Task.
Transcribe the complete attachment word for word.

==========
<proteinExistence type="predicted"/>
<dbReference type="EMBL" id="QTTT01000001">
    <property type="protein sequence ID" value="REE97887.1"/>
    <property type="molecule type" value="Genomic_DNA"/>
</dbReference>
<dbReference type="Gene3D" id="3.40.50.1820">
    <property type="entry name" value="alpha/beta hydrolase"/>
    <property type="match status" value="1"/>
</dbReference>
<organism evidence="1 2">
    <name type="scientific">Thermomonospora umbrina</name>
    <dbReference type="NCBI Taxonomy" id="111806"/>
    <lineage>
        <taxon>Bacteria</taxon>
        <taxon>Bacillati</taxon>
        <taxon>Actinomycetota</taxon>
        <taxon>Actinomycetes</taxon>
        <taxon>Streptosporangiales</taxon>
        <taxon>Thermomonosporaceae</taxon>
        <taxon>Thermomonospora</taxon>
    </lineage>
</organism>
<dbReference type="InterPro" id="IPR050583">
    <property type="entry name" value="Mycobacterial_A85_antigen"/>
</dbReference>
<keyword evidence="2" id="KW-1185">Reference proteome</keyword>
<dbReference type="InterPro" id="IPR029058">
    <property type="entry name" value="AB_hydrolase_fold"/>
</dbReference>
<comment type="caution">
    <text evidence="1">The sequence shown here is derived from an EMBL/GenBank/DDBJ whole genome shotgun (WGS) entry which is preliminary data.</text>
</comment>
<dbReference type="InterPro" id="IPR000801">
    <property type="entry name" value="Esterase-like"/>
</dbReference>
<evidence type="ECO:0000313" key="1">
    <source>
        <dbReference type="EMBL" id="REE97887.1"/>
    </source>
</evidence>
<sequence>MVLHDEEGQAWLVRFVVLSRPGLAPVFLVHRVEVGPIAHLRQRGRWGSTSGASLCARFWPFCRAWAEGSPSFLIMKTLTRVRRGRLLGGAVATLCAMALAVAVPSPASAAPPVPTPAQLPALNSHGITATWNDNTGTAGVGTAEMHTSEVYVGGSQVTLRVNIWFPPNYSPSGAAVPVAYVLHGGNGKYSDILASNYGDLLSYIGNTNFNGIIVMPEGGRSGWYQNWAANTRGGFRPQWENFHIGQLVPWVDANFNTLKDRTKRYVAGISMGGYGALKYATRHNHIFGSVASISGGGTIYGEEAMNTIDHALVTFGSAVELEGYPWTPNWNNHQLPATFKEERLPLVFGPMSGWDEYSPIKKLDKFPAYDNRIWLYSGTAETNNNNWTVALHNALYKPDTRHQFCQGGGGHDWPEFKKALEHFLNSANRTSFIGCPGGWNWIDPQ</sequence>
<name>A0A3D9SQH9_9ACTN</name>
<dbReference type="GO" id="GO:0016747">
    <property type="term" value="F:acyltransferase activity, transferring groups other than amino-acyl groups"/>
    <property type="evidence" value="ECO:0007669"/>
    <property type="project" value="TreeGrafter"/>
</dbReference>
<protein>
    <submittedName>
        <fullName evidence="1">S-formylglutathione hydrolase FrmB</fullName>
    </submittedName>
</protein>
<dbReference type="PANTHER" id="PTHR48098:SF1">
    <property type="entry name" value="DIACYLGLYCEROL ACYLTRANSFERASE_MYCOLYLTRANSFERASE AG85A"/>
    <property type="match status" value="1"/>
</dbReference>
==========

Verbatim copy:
<proteinExistence type="predicted"/>
<dbReference type="EMBL" id="QTTT01000001">
    <property type="protein sequence ID" value="REE97887.1"/>
    <property type="molecule type" value="Genomic_DNA"/>
</dbReference>
<dbReference type="Gene3D" id="3.40.50.1820">
    <property type="entry name" value="alpha/beta hydrolase"/>
    <property type="match status" value="1"/>
</dbReference>
<organism evidence="1 2">
    <name type="scientific">Thermomonospora umbrina</name>
    <dbReference type="NCBI Taxonomy" id="111806"/>
    <lineage>
        <taxon>Bacteria</taxon>
        <taxon>Bacillati</taxon>
        <taxon>Actinomycetota</taxon>
        <taxon>Actinomycetes</taxon>
        <taxon>Streptosporangiales</taxon>
        <taxon>Thermomonosporaceae</taxon>
        <taxon>Thermomonospora</taxon>
    </lineage>
</organism>
<dbReference type="InterPro" id="IPR050583">
    <property type="entry name" value="Mycobacterial_A85_antigen"/>
</dbReference>
<keyword evidence="2" id="KW-1185">Reference proteome</keyword>
<dbReference type="InterPro" id="IPR029058">
    <property type="entry name" value="AB_hydrolase_fold"/>
</dbReference>
<comment type="caution">
    <text evidence="1">The sequence shown here is derived from an EMBL/GenBank/DDBJ whole genome shotgun (WGS) entry which is preliminary data.</text>
</comment>
<dbReference type="InterPro" id="IPR000801">
    <property type="entry name" value="Esterase-like"/>
</dbReference>
<evidence type="ECO:0000313" key="1">
    <source>
        <dbReference type="EMBL" id="REE97887.1"/>
    </source>
</evidence>
<sequence>MVLHDEEGQAWLVRFVVLSRPGLAPVFLVHRVEVGPIAHLRQRGRWGSTSGASLCARFWPFCRAWAEGSPSFLIMKTLTRVRRGRLLGGAVATLCAMALAVAVPSPASAAPPVPTPAQLPALNSHGITATWNDNTGTAGVGTAEMHTSEVYVGGSQVTLRVNIWFPPNYSPSGAAVPVAYVLHGGNGKYSDILASNYGDLLSYIGNTNFNGIIVMPEGGRSGWYQNWAANTRGGFRPQWENFHIGQLVPWVDANFNTLKDRTKRYVAGISMGGYGALKYATRHNHIFGSVASISGGGTIYGEEAMNTIDHALVTFGSAVELEGYPWTPNWNNHQLPATFKEERLPLVFGPMSGWDEYSPIKKLDKFPAYDNRIWLYSGTAETNNNNWTVALHNALYKPDTRHQFCQGGGGHDWPEFKKALEHFLNSANRTSFIGCPGGWNWIDPQ</sequence>
<name>A0A3D9SQH9_9ACTN</name>
<dbReference type="GO" id="GO:0016747">
    <property type="term" value="F:acyltransferase activity, transferring groups other than amino-acyl groups"/>
    <property type="evidence" value="ECO:0007669"/>
    <property type="project" value="TreeGrafter"/>
</dbReference>
<protein>
    <submittedName>
        <fullName evidence="1">S-formylglutathione hydrolase FrmB</fullName>
    </submittedName>
</protein>
<dbReference type="PANTHER" id="PTHR48098:SF1">
    <property type="entry name" value="DIACYLGLYCEROL ACYLTRANSFERASE_MYCOLYLTRANSFERASE AG85A"/>
    <property type="match status" value="1"/>
</dbReference>